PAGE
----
JEFFORY NEALE
I live in Loveland, Ohio and I’m a Human Recourse Director for manufacturer of automated machinery.
How is my breed faring in its quest for full recognition? We have full recognition starting January 1, 2020!
Do I expect a surge in popularity once we’re in the regular show ring? The dog-fancy loves big moving dogs with lots of hair—whilst the word “rustic” is in our breed standard I’ve already seen dogs sculpted to look like a giant Bichon. Barbet are a retrieving breed in the sporting group, we need to preserve that heritage. We have a generalist performer developed in a time before the inventions of guns. My fear is we will become a sculpted breed where grooming prevails over functional purpose, a doodle for the breed ring.
Do I believe there are enough workers to go around to get my breed recognized? No, but I think that is a phenomenon that isn’t just a Barbet problem. It is difficult working long hours and giving up scarce vacation time to work an event where I may not even participate. I’m guilty of it, there is just never enough time. Google gives the illusion that all the world’s knowledge is at our fin- gertips. I ended up being a bird boy over a very long and hot week- end when all the kids quit. I learned SO much just from watching the dogs run—it was invaluable. The truth is there is a wealth of knowledge to be had just by working events and talking to people. I’ve got to give back more than I do and we’ll have to work across breed lines for all of us to survive.
Would I breed more litters if we were fully recognized by AKC? Absolutely not; more litters isn’t the answer to preserving the Barbet or its health.
The funniest thing that I’ve experienced at a dog show? Not exactly funny, but a tornado warning in White River’s Golden spe- cialty one year, 200+ wet Golden Retrievers in a humid basement till the storms passed. The dogs had a grand time in the break from the show; we were all packed riding out the warning. After it was over, the building’s floor was covered under a couple of inches of water. Otherwise, intelligent people standing water with submerged extension cords flipping on dryers not once giving thought to the possibility of electrocution.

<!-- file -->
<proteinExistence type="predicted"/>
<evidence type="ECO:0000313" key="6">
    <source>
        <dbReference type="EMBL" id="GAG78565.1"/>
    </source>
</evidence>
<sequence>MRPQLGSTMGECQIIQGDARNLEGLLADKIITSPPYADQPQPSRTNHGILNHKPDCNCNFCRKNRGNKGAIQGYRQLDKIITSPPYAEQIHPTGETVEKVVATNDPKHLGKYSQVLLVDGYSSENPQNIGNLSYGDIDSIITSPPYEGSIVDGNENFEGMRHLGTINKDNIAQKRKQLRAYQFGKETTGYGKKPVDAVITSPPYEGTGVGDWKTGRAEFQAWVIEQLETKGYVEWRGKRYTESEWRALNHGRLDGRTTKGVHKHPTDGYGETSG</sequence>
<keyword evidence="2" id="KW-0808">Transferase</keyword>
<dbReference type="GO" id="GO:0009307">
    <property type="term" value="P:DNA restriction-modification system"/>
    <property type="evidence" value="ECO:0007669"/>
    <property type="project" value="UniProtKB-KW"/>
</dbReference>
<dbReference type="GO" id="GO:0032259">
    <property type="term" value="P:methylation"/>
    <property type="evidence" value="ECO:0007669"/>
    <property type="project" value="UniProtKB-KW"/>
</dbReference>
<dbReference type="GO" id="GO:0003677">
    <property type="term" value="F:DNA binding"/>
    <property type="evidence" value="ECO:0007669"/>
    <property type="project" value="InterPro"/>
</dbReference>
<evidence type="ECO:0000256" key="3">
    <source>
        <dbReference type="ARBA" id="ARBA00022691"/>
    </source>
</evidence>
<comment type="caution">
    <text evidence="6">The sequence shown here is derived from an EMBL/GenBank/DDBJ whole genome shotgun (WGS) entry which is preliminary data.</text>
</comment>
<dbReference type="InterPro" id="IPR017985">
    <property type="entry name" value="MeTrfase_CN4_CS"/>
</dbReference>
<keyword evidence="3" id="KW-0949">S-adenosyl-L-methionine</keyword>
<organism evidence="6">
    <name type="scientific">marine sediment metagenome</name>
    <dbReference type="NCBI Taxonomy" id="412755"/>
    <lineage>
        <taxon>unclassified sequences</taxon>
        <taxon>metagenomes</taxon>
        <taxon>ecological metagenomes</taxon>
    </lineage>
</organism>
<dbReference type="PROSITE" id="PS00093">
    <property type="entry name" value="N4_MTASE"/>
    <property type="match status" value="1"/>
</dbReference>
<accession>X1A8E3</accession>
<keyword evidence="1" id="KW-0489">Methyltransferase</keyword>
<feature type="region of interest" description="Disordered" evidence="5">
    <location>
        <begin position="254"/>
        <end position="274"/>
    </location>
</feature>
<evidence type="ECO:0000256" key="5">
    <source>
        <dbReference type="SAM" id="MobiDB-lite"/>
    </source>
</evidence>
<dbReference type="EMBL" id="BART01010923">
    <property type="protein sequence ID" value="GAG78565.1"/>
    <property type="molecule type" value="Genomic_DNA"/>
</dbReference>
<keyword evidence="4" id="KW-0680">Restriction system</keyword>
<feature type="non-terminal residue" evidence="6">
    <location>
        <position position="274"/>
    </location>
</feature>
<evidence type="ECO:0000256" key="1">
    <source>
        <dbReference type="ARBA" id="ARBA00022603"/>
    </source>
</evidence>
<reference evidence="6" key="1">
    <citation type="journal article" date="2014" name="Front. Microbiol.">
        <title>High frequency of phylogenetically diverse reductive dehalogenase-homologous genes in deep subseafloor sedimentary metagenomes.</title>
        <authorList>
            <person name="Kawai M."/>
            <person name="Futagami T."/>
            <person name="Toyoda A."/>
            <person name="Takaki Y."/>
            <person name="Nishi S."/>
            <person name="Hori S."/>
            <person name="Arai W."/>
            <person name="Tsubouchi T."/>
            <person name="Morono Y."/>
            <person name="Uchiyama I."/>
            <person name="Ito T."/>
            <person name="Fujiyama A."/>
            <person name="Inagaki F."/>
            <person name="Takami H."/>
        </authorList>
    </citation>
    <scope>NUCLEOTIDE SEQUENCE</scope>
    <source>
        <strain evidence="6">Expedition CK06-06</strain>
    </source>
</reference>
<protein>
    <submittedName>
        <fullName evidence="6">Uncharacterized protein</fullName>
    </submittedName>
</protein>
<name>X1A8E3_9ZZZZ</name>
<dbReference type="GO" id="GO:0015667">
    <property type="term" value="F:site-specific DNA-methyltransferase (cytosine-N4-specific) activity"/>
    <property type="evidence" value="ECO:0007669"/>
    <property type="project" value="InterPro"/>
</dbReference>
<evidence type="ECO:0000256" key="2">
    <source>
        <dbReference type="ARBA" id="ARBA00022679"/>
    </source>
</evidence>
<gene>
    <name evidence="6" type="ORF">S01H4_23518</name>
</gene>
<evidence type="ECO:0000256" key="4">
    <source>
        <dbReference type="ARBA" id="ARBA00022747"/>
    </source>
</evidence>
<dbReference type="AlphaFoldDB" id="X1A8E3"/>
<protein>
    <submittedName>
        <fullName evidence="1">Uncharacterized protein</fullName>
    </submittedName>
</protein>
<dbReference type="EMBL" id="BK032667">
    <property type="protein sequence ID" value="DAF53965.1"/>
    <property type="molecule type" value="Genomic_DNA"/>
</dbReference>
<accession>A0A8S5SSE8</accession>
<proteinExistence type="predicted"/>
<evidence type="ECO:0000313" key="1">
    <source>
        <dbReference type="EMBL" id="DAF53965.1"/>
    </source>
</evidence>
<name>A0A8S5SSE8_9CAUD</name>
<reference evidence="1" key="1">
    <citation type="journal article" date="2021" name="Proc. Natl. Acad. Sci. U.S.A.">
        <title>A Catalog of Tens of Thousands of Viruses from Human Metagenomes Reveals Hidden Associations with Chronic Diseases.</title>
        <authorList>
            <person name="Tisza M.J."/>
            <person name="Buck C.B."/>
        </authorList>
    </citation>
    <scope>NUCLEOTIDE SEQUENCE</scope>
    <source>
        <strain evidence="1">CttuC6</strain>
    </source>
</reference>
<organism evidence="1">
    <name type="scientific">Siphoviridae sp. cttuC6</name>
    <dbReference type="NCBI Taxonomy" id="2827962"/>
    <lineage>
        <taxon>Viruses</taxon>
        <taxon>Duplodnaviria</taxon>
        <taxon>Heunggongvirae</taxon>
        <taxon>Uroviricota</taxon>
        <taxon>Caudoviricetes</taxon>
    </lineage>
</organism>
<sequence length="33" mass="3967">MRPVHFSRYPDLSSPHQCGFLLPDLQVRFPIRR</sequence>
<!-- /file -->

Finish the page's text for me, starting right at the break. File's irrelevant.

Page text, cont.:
GAYLE PRUETT
I live in Alabama. RV’ing and fishing are my passion since retir- ing. As an ex-carpenter I still enjoy a little remodeling from time to time.
How is my breed faring in its quest for full recognition? It is presently the fastest growing new breed and we are making history on many levels. It is the first breed to be accepted as a purebred due to a genetic study and not the customary pedigree documentation. It was accepted into the AKC FSS, eight years after applying and moved into Misc. five years later.
Do I expect a surge in popularity once we’re in the regular show ring? With it already growing quickly, it is hard to tell. We saw a lot of breeders that had attained Biewer Terriers, waiting for Misc. There are just as many, if not more, with perfectly groomed and trained dogs waiting for us to hit that full acceptance into the Toy group. The BTCA has helped many countries with recognition and we have recently been contacted by numerous others, requesting information on the standard, the name and the results of the genetic studies on the breed.
It is always good when you have more people involved in a new breed. The BTCA requires all dogs to be DNA profiled and Wis- dom Panel tested for exclusion of mix breeds. Not all countries require any testing and that can present a problem in keeping the purebred Biewer Terrier free of mixes. So far we are doing great with the other countries and look forward to a good relationship as we all work together to improve the Biewer Terrier.